The Spectacularly Unspectacular.

It’s at times like these I wish I could transmit the aroma from my kitchen through your computer screen to wherever you find yourself reading this. Freshly baked banana muffins – hot out of the oven. For the first time in nearly a week, I’m staring at a clean kitchen. It’s easy to neglect amidst the busyness of life. Laundry, vacuuming, dusting, dishes, oh how easily these duties fall to the wayside.

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Our first Mississippi snow, December 2017

So much life has happened between my last post and now. Our merry, little Christmas has come and gone as we celebrated in our new home. We traded in snow for sand, ringing in the New Year with family in Florida. I flew back to my home state of Virginia, accompanied by a dear friend, Dawn, in order to bring back  a new vehicle to our new home in Laurel. Our home renovation by our friends Erin and Ben Napier aired on HGTV’s Home Town, premiering this past January. I plan on writing a blog post of our overwhelmingly positive experience with the Home Town team and our entire renovation process, but have yet to pen those words. Amidst all these exciting events, I can’t seem to sit down and write, recording our adventures. Perhaps it’s because it was all so wonderful, and it seemed to happen all at once. Or perhaps it’s because January came directly after these events, and January hits hard. I typically struggle through this month mentally, emotionally, spiritually – the days feel long, heavy, and dark. A sea of emotions in a short period of time.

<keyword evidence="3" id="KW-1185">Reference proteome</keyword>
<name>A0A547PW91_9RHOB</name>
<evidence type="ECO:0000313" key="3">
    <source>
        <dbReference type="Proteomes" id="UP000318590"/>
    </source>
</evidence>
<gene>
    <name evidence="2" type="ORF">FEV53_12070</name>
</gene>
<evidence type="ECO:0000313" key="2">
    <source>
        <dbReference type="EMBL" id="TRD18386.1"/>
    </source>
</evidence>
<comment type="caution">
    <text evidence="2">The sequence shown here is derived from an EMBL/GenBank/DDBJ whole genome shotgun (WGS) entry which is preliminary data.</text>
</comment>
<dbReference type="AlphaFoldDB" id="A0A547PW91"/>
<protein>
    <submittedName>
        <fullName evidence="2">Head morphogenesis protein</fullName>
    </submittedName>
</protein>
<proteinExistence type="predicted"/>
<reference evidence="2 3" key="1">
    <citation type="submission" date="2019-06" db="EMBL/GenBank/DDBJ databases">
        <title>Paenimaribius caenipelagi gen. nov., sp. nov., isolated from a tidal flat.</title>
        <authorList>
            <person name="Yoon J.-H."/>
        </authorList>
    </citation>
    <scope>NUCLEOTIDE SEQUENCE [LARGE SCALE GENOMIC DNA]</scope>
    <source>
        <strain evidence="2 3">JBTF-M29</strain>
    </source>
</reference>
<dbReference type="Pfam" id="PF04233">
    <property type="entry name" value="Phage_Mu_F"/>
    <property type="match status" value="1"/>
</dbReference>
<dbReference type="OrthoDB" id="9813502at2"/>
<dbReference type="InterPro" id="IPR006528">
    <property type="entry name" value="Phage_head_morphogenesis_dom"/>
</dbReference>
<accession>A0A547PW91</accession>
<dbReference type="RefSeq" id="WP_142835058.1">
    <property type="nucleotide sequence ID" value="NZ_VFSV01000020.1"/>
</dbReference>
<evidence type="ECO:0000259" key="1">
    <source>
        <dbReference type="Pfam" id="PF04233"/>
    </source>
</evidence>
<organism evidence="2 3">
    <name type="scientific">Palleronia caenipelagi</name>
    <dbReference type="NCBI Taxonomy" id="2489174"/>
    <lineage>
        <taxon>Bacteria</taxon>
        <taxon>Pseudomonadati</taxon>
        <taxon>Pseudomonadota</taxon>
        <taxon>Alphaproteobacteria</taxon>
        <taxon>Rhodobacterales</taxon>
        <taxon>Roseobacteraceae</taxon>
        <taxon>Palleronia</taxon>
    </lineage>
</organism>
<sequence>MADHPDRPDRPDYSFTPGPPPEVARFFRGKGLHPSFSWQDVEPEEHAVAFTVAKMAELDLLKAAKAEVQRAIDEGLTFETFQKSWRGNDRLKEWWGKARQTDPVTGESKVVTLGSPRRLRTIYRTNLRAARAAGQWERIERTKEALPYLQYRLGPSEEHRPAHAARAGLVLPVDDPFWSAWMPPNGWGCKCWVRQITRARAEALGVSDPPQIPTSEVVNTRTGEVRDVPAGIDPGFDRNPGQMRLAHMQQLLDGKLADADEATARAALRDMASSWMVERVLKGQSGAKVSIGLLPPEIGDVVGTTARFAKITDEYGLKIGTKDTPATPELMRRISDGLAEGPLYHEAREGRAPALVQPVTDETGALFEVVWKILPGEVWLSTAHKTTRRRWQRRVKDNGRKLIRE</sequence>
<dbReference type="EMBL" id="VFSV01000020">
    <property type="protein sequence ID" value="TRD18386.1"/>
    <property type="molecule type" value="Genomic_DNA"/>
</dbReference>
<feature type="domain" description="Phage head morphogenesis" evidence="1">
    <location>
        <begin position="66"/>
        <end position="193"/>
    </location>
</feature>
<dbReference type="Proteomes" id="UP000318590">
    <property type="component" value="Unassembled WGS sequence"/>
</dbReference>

Throughout our home renovation to when we moved in to the finished product, we were unable to post photographs in order to keep the reveal a surprise. Documenting all of life’s moments – the good, the bad, and the blah – was one of the ways I processed these happenings. I still documented, but I was unable to share. It caused me to pause, to take a break from something that had become a part of my every day routine. It forced me to be still. I didn’t realize how much I needed this break, but it only came through cutting off something that had become my normal. Without realizing it, I had been seeking other’s approval through these mediums, choosing to share what was beautiful instead of what mattered. Why not both? In a desperate cry to detach from the comparison game and spend more time off the screen, away from mindless scrolling, I’ve placed limitations on my social media time and turned off the option to receive pop-up notifications whenever someone “likes” or “comments” on one of my posts. I know there’s a balance with screen time and my own well-being. I haven’t discovered that secret yet, have you? It may very well be something I wrestle with for the rest of my life.

Creatively speaking, I’m in a rut. Writing feels like a chore, photography feels forced, and inspiration sparse. When I’m looking for something spectacular – an idea, an image, an answer – I’ve learned I have to drown out the white noise before I can hear clearly. So here I am, returning to the basics, the ordinary, the unspectacular. And in the quiet, albeit painful at times, that’s where I can hear myself, and where I hear my Maker. Choosing to not turn on the music on my short commute to work, but rather spend that time talking to God. Making the conscious decision to not share what I’ve photographed, realizing there is merit in what I’ve captured simply because God made me to create, and I created. I don’t need other’s approval for my creativity to have value and worth. Baking banana muffins on a Sunday evening with nothing but the fresh air drifting through the kitchen windows, accompanied by an episode of The Greatest British Baking Show and the hum of my dryer in the laundry room next door as it completes it’s third load of the day. I find that in these moments, the unspectacular, every day, ordinary experiences can give perspective. And maybe, just maybe, they can inspire us, sending us well on our way to discover something spectacular.

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